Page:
CAG Flags Lapses in Army Health Plan

Published: 23rd December 2015 04:08 AM  |   Last Updated: 23rd December 2015 04:08 AM   |  A+A-

NEW DELHI: The Comptroller and Auditor General of India on Tuesday came down heavily on the Ministry of Defence over alleged irregularities and deficiency in the implementation of the Ex-servicemen Contributory Health Scheme (ECHS) that to led to the loss of over `100 crore to the national exchequer.

In a June 29 report headlined “Fire in the Hole: MoD Sacks Whistleblowers of Army Health Scam”, Express had exposed the corruption in the ECHS after a senior Colonel-rank officer working with the  office of the health scheme’s headquarters in Delhi wrote to Army chief General Dalbir Singh Suhag about the irregularities in the department and the role of senior Army officers with private players in them.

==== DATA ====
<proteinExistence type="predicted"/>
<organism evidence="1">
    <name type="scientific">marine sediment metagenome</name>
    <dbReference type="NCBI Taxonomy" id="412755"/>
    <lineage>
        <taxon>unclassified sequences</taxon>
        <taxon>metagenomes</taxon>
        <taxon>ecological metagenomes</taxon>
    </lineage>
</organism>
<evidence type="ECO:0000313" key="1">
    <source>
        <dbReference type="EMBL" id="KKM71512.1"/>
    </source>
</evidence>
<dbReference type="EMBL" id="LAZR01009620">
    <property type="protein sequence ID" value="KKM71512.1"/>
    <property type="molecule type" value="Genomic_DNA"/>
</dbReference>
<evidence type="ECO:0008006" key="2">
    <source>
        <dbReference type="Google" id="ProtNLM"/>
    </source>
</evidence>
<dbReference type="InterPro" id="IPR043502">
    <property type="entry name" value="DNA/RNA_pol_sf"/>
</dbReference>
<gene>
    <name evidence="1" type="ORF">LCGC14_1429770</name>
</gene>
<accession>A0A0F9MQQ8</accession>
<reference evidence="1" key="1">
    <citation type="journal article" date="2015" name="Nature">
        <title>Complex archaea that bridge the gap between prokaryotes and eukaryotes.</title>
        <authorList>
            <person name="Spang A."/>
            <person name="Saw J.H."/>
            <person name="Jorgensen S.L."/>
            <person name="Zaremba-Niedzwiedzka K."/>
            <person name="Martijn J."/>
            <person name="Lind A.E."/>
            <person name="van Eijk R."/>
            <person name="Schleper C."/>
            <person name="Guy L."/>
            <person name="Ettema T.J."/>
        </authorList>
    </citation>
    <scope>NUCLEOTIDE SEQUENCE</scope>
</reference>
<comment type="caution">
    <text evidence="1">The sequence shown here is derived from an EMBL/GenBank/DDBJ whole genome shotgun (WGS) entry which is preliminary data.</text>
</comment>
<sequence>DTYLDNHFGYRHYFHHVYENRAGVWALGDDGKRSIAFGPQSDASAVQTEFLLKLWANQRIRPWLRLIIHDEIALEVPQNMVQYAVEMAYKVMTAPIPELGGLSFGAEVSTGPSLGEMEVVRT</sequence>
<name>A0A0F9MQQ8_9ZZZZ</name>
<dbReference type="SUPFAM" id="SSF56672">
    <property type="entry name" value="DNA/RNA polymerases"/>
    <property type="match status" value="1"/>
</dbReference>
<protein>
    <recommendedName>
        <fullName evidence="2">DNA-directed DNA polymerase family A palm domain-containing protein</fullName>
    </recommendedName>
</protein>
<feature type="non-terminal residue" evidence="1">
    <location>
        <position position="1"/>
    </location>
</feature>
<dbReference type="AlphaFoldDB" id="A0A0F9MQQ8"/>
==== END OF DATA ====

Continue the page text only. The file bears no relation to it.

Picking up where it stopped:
The schemes aim to provide health care to around 47 lakh beneficiaries on a cashless basis in line with Central Government Health Scheme through a network of 426 polyclinics, service hospitals and private empanelled hospitals spread over the country. The CAG also brought out various shortcomings in the implementation such as the short supply of medicines to the polyclinics, raising of two claims for the same patients during the overlapping period, irregular payment towards unaccounted bills of empanelled hospitals, among others.

The apex auditor said the availability of medicines, medical equipment, manpower was inadequate in these polyclinics, due to which they were forced to function as referral points, which consumed about 70 per cent of revenue expenditure of the scheme.

Moreover, funds allotted for for procuring medicines were diverted or utilised for the treatment of regular service personnel to the extent of `40.78 crore, the report said.

The report highlighted the irregular payment of `23.61 crore made by Station Headquarters (ECHS Cell) in Delhi Cantonment against the unaccounted bill involving double payments against a particular bill/duplicate bills and also highlighted inflated bills.


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